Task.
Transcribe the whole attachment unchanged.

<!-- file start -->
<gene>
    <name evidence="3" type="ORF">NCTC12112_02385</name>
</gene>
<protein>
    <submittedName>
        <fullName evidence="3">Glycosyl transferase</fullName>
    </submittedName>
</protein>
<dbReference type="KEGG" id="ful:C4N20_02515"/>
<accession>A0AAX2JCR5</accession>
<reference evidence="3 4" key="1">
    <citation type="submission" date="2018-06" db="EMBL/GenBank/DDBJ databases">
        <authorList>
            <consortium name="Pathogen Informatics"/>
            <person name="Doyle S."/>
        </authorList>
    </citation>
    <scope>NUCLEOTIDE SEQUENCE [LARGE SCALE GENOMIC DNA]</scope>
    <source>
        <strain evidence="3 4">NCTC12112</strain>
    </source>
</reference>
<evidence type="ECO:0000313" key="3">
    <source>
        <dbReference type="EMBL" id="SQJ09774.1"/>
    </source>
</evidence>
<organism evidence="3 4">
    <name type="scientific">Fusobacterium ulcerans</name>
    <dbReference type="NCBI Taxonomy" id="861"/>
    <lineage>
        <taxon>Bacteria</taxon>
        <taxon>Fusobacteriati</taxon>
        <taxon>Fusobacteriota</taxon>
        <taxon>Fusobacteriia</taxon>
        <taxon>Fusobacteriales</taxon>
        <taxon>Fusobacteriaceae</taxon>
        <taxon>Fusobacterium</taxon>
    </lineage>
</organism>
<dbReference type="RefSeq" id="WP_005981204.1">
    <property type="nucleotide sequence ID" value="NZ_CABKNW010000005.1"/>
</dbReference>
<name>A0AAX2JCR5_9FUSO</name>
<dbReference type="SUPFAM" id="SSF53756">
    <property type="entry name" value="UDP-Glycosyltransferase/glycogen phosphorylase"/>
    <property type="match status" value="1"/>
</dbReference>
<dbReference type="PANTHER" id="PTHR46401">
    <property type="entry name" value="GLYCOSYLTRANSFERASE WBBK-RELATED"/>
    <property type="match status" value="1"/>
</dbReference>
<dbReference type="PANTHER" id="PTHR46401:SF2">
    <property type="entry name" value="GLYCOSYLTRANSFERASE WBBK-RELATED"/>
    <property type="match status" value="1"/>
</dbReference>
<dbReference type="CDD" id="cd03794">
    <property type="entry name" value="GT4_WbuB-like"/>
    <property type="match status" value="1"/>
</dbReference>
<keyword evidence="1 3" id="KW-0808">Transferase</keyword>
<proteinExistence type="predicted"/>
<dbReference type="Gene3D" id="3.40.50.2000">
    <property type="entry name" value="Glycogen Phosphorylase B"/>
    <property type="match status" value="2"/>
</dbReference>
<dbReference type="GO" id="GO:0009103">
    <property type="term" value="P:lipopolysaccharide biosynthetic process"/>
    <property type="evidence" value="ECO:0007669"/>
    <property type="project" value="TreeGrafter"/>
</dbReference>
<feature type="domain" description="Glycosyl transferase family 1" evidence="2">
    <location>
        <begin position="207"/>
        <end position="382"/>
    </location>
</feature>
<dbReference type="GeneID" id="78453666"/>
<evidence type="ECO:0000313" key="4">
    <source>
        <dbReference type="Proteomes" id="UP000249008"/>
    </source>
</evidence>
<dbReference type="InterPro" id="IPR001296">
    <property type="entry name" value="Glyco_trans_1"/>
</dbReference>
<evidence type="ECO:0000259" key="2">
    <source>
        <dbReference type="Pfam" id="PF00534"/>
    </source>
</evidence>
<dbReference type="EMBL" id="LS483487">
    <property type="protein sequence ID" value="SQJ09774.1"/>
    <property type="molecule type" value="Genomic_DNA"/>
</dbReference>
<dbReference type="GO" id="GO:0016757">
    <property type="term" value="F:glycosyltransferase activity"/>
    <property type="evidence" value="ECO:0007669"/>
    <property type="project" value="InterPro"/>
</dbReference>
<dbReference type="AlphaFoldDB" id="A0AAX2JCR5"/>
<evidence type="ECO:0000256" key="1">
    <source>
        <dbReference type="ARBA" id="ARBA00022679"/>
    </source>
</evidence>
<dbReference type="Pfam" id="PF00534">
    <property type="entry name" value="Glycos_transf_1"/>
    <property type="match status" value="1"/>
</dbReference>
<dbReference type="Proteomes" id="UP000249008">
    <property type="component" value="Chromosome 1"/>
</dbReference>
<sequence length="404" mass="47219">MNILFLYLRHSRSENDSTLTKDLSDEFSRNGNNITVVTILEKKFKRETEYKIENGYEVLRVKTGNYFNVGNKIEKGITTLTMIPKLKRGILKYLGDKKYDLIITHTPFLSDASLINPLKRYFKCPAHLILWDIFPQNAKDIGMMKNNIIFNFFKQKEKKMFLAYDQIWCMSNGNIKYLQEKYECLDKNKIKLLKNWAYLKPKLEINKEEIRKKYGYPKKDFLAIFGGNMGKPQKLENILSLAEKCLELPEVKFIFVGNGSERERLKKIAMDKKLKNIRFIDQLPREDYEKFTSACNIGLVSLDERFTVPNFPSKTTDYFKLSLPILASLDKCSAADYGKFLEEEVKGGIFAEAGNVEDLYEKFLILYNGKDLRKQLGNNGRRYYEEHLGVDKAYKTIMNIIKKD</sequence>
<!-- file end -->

<gene>
    <name evidence="3" type="ORF">NCTC12112_02385</name>
</gene>
<protein>
    <submittedName>
        <fullName evidence="3">Glycosyl transferase</fullName>
    </submittedName>
</protein>
<dbReference type="KEGG" id="ful:C4N20_02515"/>
<accession>A0AAX2JCR5</accession>
<reference evidence="3 4" key="1">
    <citation type="submission" date="2018-06" db="EMBL/GenBank/DDBJ databases">
        <authorList>
            <consortium name="Pathogen Informatics"/>
            <person name="Doyle S."/>
        </authorList>
    </citation>
    <scope>NUCLEOTIDE SEQUENCE [LARGE SCALE GENOMIC DNA]</scope>
    <source>
        <strain evidence="3 4">NCTC12112</strain>
    </source>
</reference>
<evidence type="ECO:0000313" key="3">
    <source>
        <dbReference type="EMBL" id="SQJ09774.1"/>
    </source>
</evidence>
<organism evidence="3 4">
    <name type="scientific">Fusobacterium ulcerans</name>
    <dbReference type="NCBI Taxonomy" id="861"/>
    <lineage>
        <taxon>Bacteria</taxon>
        <taxon>Fusobacteriati</taxon>
        <taxon>Fusobacteriota</taxon>
        <taxon>Fusobacteriia</taxon>
        <taxon>Fusobacteriales</taxon>
        <taxon>Fusobacteriaceae</taxon>
        <taxon>Fusobacterium</taxon>
    </lineage>
</organism>
<dbReference type="RefSeq" id="WP_005981204.1">
    <property type="nucleotide sequence ID" value="NZ_CABKNW010000005.1"/>
</dbReference>
<name>A0AAX2JCR5_9FUSO</name>
<dbReference type="SUPFAM" id="SSF53756">
    <property type="entry name" value="UDP-Glycosyltransferase/glycogen phosphorylase"/>
    <property type="match status" value="1"/>
</dbReference>
<dbReference type="PANTHER" id="PTHR46401">
    <property type="entry name" value="GLYCOSYLTRANSFERASE WBBK-RELATED"/>
    <property type="match status" value="1"/>
</dbReference>
<dbReference type="PANTHER" id="PTHR46401:SF2">
    <property type="entry name" value="GLYCOSYLTRANSFERASE WBBK-RELATED"/>
    <property type="match status" value="1"/>
</dbReference>
<dbReference type="CDD" id="cd03794">
    <property type="entry name" value="GT4_WbuB-like"/>
    <property type="match status" value="1"/>
</dbReference>
<keyword evidence="1 3" id="KW-0808">Transferase</keyword>
<proteinExistence type="predicted"/>
<dbReference type="Gene3D" id="3.40.50.2000">
    <property type="entry name" value="Glycogen Phosphorylase B"/>
    <property type="match status" value="2"/>
</dbReference>
<dbReference type="GO" id="GO:0009103">
    <property type="term" value="P:lipopolysaccharide biosynthetic process"/>
    <property type="evidence" value="ECO:0007669"/>
    <property type="project" value="TreeGrafter"/>
</dbReference>
<feature type="domain" description="Glycosyl transferase family 1" evidence="2">
    <location>
        <begin position="207"/>
        <end position="382"/>
    </location>
</feature>
<dbReference type="GeneID" id="78453666"/>
<evidence type="ECO:0000313" key="4">
    <source>
        <dbReference type="Proteomes" id="UP000249008"/>
    </source>
</evidence>
<dbReference type="InterPro" id="IPR001296">
    <property type="entry name" value="Glyco_trans_1"/>
</dbReference>
<evidence type="ECO:0000259" key="2">
    <source>
        <dbReference type="Pfam" id="PF00534"/>
    </source>
</evidence>
<dbReference type="EMBL" id="LS483487">
    <property type="protein sequence ID" value="SQJ09774.1"/>
    <property type="molecule type" value="Genomic_DNA"/>
</dbReference>
<dbReference type="GO" id="GO:0016757">
    <property type="term" value="F:glycosyltransferase activity"/>
    <property type="evidence" value="ECO:0007669"/>
    <property type="project" value="InterPro"/>
</dbReference>
<dbReference type="AlphaFoldDB" id="A0AAX2JCR5"/>
<evidence type="ECO:0000256" key="1">
    <source>
        <dbReference type="ARBA" id="ARBA00022679"/>
    </source>
</evidence>
<dbReference type="Pfam" id="PF00534">
    <property type="entry name" value="Glycos_transf_1"/>
    <property type="match status" value="1"/>
</dbReference>
<dbReference type="Proteomes" id="UP000249008">
    <property type="component" value="Chromosome 1"/>
</dbReference>
<sequence length="404" mass="47219">MNILFLYLRHSRSENDSTLTKDLSDEFSRNGNNITVVTILEKKFKRETEYKIENGYEVLRVKTGNYFNVGNKIEKGITTLTMIPKLKRGILKYLGDKKYDLIITHTPFLSDASLINPLKRYFKCPAHLILWDIFPQNAKDIGMMKNNIIFNFFKQKEKKMFLAYDQIWCMSNGNIKYLQEKYECLDKNKIKLLKNWAYLKPKLEINKEEIRKKYGYPKKDFLAIFGGNMGKPQKLENILSLAEKCLELPEVKFIFVGNGSERERLKKIAMDKKLKNIRFIDQLPREDYEKFTSACNIGLVSLDERFTVPNFPSKTTDYFKLSLPILASLDKCSAADYGKFLEEEVKGGIFAEAGNVEDLYEKFLILYNGKDLRKQLGNNGRRYYEEHLGVDKAYKTIMNIIKKD</sequence>